Population Statistic: Read. React. Repeat.
Saturday, January 24, 2021

Interesting analysis of the Folger Shakespeare Library’s exhibition, “Breaking News: Renaissance Journalism and the Birth of the Newspaper”, positing that the formation of a post-medieval society is the result of the galvanizing action of centralized news-gathering and reporting:

…But the story of how journalism became a public enterprise in Renaissance England is actually the history of how a public itself took shape; how out of a monarchical society in which great poverty and great wealth cohabited, another kind of identity evolved. It was based on slowly increasing literacy and impassioned written argument; it included curiosity about gossip and a taste for exotic tales; and it developed alongside a new commercial world in which written advertising, like the news it accompanied, helped shape taste and expectations.

Look carefully, and it is really the birth of the modern West that we see taking place here: snippets of news and sensation helped define a shared experience of the past and present, as political debates laid the foundations of democratic culture. If the Reformation is often credited with having turned the West toward the Enlightenment, another such force must be the growing taste for news and its multiple retellings. While other cultures were arguing over the interpretations of sacred texts, England’s was arguing over the nature of government in print. We are the beneficiaries…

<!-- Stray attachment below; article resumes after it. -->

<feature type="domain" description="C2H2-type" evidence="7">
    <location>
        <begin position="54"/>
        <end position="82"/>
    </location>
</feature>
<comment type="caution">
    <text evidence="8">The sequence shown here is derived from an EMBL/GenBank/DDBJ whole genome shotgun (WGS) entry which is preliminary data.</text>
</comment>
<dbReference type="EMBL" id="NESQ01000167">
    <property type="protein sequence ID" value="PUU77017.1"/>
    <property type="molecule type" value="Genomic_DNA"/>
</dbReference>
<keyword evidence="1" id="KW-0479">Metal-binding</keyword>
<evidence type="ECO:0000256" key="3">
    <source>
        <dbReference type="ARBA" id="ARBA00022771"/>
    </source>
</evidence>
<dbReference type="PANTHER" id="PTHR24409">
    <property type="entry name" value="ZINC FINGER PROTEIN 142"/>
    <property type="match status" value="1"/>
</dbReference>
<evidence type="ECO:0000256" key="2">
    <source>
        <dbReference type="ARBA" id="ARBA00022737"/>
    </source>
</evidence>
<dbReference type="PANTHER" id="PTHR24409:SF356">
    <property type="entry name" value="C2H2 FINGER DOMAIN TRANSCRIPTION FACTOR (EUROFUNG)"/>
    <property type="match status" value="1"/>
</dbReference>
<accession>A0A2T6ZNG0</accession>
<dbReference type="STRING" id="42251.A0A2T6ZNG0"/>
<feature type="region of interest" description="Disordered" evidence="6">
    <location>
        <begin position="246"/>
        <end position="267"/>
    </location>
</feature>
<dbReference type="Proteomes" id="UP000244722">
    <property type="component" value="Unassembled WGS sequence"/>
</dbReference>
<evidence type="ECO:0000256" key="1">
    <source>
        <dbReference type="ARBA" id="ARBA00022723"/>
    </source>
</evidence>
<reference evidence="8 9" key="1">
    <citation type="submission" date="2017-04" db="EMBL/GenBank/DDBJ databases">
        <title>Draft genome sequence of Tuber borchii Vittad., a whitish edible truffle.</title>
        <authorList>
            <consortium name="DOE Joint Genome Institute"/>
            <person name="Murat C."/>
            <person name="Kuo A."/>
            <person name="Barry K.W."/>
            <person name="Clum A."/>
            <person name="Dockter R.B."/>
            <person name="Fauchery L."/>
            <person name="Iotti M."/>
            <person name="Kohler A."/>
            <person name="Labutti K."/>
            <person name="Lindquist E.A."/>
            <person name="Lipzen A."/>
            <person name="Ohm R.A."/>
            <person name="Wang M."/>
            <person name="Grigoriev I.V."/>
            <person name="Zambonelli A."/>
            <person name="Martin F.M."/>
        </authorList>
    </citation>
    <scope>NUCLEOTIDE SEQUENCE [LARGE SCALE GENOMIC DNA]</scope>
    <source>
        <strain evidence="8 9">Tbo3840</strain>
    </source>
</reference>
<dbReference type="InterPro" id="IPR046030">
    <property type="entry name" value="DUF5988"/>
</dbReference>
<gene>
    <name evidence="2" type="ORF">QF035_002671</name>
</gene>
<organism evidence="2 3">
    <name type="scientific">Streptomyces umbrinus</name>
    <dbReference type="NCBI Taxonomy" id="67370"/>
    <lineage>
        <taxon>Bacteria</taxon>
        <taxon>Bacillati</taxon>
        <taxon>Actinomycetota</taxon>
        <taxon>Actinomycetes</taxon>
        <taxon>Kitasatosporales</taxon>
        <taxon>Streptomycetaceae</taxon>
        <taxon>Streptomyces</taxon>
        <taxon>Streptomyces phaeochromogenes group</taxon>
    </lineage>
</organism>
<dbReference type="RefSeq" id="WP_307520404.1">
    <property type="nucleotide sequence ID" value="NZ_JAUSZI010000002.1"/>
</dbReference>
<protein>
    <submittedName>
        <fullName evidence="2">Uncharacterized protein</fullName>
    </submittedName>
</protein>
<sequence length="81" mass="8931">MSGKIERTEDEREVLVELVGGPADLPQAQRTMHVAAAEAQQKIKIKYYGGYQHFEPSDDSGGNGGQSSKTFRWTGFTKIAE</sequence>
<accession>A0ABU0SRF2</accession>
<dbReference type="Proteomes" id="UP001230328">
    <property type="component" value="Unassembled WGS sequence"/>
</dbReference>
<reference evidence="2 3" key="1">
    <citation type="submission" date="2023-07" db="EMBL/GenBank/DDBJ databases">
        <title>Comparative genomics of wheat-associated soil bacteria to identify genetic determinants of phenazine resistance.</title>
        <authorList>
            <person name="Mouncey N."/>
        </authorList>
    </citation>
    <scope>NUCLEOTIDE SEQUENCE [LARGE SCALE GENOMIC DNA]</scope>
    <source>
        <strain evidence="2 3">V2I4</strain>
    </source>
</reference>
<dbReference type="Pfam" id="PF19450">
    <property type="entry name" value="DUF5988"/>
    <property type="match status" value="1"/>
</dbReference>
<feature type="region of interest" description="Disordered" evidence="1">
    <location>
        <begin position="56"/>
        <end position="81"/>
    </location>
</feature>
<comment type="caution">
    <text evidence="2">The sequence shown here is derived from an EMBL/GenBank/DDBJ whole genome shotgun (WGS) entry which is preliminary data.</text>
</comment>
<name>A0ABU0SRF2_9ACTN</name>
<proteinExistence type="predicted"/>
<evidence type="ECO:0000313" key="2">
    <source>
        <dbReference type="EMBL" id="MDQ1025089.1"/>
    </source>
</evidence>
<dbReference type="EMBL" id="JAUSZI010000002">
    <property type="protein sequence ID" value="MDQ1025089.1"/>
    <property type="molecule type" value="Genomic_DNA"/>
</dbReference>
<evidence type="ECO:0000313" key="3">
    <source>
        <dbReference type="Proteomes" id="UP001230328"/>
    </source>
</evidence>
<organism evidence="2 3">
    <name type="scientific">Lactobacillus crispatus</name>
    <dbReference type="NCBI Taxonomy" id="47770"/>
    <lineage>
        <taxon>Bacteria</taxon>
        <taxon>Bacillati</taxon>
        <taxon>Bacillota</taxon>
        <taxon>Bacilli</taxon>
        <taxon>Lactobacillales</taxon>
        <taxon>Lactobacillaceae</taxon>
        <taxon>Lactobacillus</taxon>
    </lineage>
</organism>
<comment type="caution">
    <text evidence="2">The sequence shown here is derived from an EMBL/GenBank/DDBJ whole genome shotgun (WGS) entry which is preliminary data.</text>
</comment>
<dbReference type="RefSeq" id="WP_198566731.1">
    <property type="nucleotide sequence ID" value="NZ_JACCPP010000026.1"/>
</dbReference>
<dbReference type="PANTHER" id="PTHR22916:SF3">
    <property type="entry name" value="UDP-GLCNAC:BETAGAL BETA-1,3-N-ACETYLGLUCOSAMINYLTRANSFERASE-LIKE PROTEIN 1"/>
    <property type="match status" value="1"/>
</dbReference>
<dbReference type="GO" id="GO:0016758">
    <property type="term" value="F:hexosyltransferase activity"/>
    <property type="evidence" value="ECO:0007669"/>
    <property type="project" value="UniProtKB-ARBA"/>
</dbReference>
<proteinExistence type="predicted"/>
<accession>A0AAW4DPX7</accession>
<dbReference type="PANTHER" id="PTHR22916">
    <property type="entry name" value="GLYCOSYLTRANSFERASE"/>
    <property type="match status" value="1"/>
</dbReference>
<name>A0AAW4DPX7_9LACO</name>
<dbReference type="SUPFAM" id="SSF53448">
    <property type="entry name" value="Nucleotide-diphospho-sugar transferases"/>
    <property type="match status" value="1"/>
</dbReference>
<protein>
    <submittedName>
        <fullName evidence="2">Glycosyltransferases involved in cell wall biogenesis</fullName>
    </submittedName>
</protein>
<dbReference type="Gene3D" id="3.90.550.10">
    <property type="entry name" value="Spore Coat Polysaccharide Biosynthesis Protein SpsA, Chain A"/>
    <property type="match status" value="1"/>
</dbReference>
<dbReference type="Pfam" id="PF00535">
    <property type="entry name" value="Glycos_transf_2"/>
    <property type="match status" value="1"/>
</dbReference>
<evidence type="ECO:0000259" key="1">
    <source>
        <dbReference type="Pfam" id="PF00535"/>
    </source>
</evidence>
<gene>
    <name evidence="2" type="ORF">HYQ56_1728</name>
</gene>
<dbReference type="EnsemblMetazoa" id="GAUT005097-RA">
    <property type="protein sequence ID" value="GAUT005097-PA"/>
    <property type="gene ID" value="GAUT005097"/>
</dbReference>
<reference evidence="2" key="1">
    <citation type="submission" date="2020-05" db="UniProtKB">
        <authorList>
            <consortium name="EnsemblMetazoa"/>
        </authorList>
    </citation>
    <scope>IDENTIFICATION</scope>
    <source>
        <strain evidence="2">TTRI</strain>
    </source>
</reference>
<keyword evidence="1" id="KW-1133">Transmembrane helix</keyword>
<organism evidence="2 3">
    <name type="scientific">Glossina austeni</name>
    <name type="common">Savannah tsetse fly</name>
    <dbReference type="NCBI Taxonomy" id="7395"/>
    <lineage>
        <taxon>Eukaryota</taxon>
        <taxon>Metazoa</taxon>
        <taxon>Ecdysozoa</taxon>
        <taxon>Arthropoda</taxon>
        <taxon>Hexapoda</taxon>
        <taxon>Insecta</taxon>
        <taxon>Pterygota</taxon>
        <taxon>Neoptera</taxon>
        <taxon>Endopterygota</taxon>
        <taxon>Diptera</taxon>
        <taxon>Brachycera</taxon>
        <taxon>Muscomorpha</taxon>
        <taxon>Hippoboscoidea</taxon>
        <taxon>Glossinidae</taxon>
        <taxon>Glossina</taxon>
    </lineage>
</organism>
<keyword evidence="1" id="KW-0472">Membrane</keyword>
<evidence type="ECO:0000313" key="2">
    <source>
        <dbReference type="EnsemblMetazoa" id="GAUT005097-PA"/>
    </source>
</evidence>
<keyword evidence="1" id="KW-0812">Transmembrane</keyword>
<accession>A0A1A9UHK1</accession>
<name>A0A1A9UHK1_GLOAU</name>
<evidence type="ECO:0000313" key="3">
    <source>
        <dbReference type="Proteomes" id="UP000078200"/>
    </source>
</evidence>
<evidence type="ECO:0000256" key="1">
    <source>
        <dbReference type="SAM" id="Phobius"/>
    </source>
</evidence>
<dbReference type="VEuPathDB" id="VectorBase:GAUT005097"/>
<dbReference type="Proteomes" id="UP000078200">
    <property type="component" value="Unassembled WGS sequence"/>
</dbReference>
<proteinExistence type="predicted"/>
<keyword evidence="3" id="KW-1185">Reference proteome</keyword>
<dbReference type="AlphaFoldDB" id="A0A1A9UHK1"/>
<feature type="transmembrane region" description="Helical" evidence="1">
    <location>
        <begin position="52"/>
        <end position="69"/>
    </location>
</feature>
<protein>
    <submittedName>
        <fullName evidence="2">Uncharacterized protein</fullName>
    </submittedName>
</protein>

The journalistic enterprise itself led to an expanded sense of the importance of individual opinion and even provided glimpses of something like public opinion. The result was a revolution in the ways citizens thought about themselves and their government.

It might seem like aggrandizing Old Media to suggest that we wouldn’t be who we collectively are without the dead-tree editions. If the historical view doesn’t set well with you, then forward the concept into the present and future:

Just as pre-printing press news was distributed via personal letters and journals, so too does modern, individually-generated information and expression get disseminated online via forums, blogs, Facebook, and every other Internet-based outlet. The same galvanizing force is at play. And in the same sense, the Internet Age is crafting a new idea of a “public”: More niche-based but as broad as the old mass-market entity. History is repeating itself, with network servers doing today what printing presses did 400 years ago, and we’ll redefine ourselves accordingly.

by Costa Tsiokos, Sat 01/24/2009 04:20:25 PM
Category: History, Media, Society
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